What will happen with media and print industry conferences and fairs in the future? Will organizers bring in-person back after the knee-capping to the industry delivered by coronavirus? Will companies budget to send their people to the events? We can only hope.
A good guess is that post-pandemic, the events will re-emerge as permanent hybrids of in-person/digital.
Many of us have fond memories of conferences, where we met others in the industry, made connections and maybe struck a deal or laid the groundwork. For some, the conferences represent a fun journey and a chance to scrap around a new city.
Since the advent of COVID-19, we’ve seen major conferences such as the America East News Media Summit, the Key Executives MegaConference and drupa be canceled, postponed or up in the air.
Innumerable other events took hits, such as the Facebook/ONA/ Knight Foundation conference on local news (postponed), Midwest Journalism Conference (canceled until 2021), and the big NAB Show from the National Association of Broadcasters (canceled until 2021).
Many, including the NAB Show and drupa, are offering all digital events, which serve as valuable outreach, but are no substitute for in-person gatherings.
All in Print China, co-organized by Messe Dusseldorf (Shanghai) Co., did go forward in October in Shanghai and drew more than 69,000.
We asked a few key people for their view on the events’ future.
Sabine Geldermann, director drupa and global head print technologies at Messe Dusseldorf, organizer of drupa:
“The pandemic will most certainly leave its lasting mark on the trade fair industry. The trade fair format of the future will therefore be a hybrid one, linking digital offerings with a live event.
ybrid one, linking digital offerings with a live event. I don't expect purely digital formats to persist in the long term. Fairs like drupa represent an indispensable platform for industry participants, providing orientation, impetus and, above all, satisfying the demand for face-to-face meetings and experiences to a high degree. It is all about human needs, haptic experiences and running machines that fascinate participants and which definitely cannot be fulfilled at this point by digital media.
What distinguishes leading world trade fairs such as drupa is the concentrated energy that arises from the selective gathering of many people; the personal and emotional exchange; the joint presence of decision-makers, multipliers and idea providers; lively discussions; presentations that set the pace; chance encounters; opportunities to acquire new customers; recruiting options ...
In the future, it will be important to combine the advantages of both formats — digital and live — to create a strong and successful trade fair. This is why we offer an extended online service for our exhibitors and visitors on preview.drupa.com and are turning drupa 2021 itself into a hybrid trade fair.”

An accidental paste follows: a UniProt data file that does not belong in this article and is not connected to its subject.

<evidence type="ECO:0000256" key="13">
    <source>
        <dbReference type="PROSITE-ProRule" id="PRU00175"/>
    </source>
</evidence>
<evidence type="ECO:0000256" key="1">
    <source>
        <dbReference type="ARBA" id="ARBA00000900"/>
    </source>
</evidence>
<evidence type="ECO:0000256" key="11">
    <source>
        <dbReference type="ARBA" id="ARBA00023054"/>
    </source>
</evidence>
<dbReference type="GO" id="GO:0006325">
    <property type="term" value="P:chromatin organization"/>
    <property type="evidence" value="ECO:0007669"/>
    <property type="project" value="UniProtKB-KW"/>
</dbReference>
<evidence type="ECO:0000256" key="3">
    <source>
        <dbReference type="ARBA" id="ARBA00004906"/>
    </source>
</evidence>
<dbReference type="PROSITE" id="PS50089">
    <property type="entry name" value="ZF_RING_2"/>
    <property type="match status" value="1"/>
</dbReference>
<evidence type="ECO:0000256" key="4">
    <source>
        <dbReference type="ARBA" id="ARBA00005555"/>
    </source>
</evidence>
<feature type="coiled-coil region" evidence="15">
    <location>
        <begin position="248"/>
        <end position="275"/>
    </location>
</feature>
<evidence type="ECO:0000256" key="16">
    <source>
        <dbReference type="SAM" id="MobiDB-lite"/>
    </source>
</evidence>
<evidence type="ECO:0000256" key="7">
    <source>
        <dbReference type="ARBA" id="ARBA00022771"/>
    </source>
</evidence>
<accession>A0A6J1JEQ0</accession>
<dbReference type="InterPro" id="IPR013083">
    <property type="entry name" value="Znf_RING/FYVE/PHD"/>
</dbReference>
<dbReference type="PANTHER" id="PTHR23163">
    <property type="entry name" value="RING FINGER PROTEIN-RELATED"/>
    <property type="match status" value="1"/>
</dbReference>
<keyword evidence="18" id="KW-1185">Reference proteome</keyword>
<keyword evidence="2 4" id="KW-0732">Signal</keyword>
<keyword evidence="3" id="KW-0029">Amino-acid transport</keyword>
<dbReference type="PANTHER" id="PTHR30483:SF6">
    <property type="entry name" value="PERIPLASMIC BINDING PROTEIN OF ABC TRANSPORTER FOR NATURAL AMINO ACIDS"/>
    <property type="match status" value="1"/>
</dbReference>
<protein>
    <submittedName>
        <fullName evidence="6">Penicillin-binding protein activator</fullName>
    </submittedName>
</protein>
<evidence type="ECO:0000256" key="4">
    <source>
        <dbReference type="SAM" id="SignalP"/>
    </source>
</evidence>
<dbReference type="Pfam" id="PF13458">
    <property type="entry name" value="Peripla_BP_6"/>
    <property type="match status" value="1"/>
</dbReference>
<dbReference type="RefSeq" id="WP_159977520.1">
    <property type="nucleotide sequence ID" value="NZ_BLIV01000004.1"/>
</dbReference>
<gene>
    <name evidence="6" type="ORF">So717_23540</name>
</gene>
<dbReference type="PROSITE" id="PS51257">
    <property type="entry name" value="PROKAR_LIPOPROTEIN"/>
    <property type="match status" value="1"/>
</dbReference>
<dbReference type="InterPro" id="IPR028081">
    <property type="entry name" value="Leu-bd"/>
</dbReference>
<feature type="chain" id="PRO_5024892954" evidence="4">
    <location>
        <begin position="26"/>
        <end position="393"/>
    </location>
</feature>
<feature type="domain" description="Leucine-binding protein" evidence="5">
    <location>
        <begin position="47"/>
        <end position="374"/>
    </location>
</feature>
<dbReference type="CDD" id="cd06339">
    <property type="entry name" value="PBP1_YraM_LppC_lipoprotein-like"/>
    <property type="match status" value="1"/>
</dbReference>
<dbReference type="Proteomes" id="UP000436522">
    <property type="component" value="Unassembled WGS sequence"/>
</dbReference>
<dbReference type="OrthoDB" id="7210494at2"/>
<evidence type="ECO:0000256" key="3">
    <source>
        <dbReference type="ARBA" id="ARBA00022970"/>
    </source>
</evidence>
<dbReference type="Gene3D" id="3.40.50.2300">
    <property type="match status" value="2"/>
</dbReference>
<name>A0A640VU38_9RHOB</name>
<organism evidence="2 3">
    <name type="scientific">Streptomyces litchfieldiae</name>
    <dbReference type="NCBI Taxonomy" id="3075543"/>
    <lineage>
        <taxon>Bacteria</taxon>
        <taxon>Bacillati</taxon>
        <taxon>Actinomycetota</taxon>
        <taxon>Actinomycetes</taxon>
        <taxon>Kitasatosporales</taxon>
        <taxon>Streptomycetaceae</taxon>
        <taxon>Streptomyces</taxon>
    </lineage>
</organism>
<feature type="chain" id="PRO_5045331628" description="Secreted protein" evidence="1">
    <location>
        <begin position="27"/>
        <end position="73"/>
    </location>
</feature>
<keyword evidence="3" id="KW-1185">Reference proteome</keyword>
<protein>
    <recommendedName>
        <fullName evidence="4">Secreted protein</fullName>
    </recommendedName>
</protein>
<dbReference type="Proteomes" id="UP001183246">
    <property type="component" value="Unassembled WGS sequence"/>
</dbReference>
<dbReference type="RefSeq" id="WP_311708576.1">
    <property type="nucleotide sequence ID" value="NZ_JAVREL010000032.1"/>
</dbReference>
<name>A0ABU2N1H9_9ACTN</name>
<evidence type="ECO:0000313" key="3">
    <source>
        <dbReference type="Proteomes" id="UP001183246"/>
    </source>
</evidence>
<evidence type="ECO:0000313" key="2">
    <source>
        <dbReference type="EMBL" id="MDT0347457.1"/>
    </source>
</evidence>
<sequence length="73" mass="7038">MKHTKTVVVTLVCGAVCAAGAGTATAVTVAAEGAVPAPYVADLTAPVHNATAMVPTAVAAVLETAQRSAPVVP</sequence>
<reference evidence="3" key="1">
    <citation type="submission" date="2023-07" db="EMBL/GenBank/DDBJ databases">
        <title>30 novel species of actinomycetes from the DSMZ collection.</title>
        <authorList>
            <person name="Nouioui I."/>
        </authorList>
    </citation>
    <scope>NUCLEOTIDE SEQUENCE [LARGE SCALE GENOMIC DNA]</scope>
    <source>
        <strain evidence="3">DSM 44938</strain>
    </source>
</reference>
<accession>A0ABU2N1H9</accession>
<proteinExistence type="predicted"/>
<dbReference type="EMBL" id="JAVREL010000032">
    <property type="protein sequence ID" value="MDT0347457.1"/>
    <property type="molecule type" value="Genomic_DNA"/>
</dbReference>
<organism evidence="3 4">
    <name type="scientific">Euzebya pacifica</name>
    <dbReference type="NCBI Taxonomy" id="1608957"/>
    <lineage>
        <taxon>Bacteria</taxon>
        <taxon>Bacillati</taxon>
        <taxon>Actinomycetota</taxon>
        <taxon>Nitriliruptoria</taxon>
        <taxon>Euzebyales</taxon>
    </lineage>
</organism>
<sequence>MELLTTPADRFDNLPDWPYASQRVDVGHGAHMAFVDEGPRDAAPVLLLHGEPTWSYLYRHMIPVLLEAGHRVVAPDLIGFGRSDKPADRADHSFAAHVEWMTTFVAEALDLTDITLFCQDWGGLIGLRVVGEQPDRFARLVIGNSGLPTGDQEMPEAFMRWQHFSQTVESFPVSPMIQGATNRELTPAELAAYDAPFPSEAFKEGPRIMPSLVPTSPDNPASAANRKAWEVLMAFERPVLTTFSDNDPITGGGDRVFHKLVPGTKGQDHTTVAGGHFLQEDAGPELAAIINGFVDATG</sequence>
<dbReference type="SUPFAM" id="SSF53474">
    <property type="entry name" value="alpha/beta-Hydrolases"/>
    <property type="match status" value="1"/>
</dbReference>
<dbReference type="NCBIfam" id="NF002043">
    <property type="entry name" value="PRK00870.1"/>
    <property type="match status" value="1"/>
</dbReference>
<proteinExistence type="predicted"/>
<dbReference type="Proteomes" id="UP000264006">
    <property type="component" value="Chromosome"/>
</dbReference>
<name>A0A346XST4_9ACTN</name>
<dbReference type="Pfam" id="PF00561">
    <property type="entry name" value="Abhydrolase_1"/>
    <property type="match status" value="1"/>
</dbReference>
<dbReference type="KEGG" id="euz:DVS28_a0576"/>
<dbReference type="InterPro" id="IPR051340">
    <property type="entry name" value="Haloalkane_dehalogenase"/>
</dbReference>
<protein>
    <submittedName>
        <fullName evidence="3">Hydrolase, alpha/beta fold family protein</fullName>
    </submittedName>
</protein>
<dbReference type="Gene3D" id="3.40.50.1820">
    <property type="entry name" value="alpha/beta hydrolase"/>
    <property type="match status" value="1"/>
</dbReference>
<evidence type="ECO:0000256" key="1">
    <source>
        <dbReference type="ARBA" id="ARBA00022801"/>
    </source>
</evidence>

Zeddie Neidig, manager, meetings and events, Pennsylvania NewsMedia Association, organizer of the America East News Media Summit: (from a Nov. 4 email).
“We might have a few more answers for you within the next couple of weeks. We have moved our typical March/April date to September of 2021 and we have re-located the event to the Pittsburgh area for 2021. I know we are hoping that we will be able to plan some type of in-person event, since we moved to Q3.”
NAB: (from its website)
“First, we are exploring a number of ways to bring the industry together online, both in the short and long term. We know from many years of serving the community with face-to-face events, that connectivity is vital to the health and success of the industry. That’s why we are excited to announce NAB Show Express, targeted to launch in April 2020. This digital experience will provide a conduit for our exhibitors to share product information, announcements and demos, as well as deliver educational content from the original selection of programming slated for the live show in Las Vegas, and create opportunities for the community to interact virtually — all of which adds up to something that brings the NAB Show community together in a new way.”
Nancy Lane, CEO, Local Media Association:
LMA held four annual conferences and is a host, along with America’s Newspapers, Local Media Association and the News Media Alliance, of the Mega-Conference, which remained up in the air for 2021 as of mid-November.
“We probably won't do Mega as a as a virtual event. The beauty of Mega is the networking and the trade show,” says Lane.
Lane is feeling the pain of the temporary loss of the events. “We were constantly on the road at conferences and it was our lifeblood,” she says. “So it hurts.”